Michael J. Rensch, MD; John A. Merenich, MD; Michael Lieberman, PhD; Brian D. Long, BS, CRC; Dirk R. Davis, MD; Peter R. McNally, DO
To determine the prevalence of celiac disease in a cohort of patients with insulin-dependent diabetes mellitus and to describe the clinical characteristics of patients with coexistent disease.
Prospective cohort study.
U.S. Army medical center.
47 patients with insulin-dependent diabetes mellitus.
Antiendomysial antibody testing was used to screen for celiac disease. The diagnosis of celiac disease required histologic evidence of villous atrophy and crypt hyperplasia and a positive antiendomysial antibody test result. In patients identified as having coexistent disease, complete blood counts, multiphasic biochemical testing, D-xylose absorption testing, and bone mineral density estimates were done.
3 of 47 patients with insulin-dependent diabetes mellitus (6.4%; 95% CI, 1.4% to 17.5%) had positive antiendomysial antibody test results and small-bowel biopsy specimens consistent with celiac disease. The 95% CI lies entirely above the estimated prevalence of celiac disease expected in the general U.S. population, which ranges from 0.02% to 0.1%. Mean bone mineral densities were 0.8 and 1.1 SD below age-, ethnicity-, and sex-matched controls in each of the 2 antiendomysial antibody-positive patients tested. Small-bowel absorption was abnormal in 1 of the 2 patients tested by D-xylose. Anemia and hypoalbuminemia were not detected in any of the patients with coexistent disease. Only 1 of the 3 patients had symptoms of diarrhea. All patients were at or above their ideal body weights.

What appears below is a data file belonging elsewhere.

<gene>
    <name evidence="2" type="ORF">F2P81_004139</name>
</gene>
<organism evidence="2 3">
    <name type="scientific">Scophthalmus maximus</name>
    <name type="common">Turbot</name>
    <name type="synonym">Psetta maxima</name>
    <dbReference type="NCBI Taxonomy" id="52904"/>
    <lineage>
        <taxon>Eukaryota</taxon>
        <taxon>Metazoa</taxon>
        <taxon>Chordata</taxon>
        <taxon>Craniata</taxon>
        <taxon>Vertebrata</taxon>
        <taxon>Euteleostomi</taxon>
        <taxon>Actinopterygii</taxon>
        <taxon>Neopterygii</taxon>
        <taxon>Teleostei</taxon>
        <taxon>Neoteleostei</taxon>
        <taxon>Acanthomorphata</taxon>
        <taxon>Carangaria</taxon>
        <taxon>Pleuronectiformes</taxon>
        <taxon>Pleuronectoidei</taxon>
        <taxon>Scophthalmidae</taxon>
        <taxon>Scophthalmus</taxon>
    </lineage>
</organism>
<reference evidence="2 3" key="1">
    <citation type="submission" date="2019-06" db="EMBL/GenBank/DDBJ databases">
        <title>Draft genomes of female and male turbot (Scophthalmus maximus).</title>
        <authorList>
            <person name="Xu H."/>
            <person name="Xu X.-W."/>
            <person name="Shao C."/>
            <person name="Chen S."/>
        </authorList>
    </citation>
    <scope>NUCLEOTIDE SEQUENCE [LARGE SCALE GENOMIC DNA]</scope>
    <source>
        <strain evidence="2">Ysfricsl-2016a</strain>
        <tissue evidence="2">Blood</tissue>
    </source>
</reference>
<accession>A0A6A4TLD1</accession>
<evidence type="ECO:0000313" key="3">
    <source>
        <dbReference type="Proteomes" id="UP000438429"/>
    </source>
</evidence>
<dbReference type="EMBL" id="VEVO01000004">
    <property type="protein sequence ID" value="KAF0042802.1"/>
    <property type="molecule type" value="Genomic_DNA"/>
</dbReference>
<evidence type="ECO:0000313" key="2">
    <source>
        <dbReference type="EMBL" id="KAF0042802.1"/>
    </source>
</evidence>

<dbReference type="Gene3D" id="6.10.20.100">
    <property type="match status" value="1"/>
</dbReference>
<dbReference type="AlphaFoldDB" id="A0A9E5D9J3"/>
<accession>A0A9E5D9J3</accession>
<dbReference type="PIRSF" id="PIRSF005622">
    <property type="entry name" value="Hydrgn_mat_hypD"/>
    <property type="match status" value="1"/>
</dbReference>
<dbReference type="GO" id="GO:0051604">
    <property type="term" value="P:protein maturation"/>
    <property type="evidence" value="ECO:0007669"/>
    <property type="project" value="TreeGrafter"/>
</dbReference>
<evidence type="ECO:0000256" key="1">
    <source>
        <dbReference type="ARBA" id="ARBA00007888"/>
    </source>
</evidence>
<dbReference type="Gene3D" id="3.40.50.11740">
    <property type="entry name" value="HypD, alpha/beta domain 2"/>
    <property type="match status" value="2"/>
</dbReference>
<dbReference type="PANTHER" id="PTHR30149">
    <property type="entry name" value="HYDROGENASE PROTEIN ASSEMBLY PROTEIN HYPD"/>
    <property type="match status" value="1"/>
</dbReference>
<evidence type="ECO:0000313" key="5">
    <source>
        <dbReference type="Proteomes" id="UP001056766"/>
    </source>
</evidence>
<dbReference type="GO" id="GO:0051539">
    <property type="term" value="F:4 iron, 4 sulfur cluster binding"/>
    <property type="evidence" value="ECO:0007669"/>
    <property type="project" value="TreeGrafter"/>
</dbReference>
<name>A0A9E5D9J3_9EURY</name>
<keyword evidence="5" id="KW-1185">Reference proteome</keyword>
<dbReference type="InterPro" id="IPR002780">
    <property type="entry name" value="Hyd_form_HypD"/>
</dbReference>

Celiac disease appears to be more common among patients with insulin-dependent diabetes mellitus than in the general U.S. population (P < 0.001). Two of the three patients with coexistent disease in this study had subclinical or latent celiac disease.
Michael J. Rensch, John A. Merenich, Michael Lieberman, Brian D. Long, Dirk R. Davis, Peter R. McNally. Gluten-Sensitive Enteropathy in Patients with Insulin-Dependent Diabetes Mellitus. Ann Intern Med. 1996;124:564–567. doi: 10.7326/0003-4819-124-6-199603150-00004
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Published: Ann Intern Med. 1996;124(6):564-567.
Cardiology, Celiac Disease and Malabsorption, Coronary Risk Factors, Diabetes, Endocrine and Metabolism.
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Print ISSN: 0003-4819 | Online ISSN: 1539-3704
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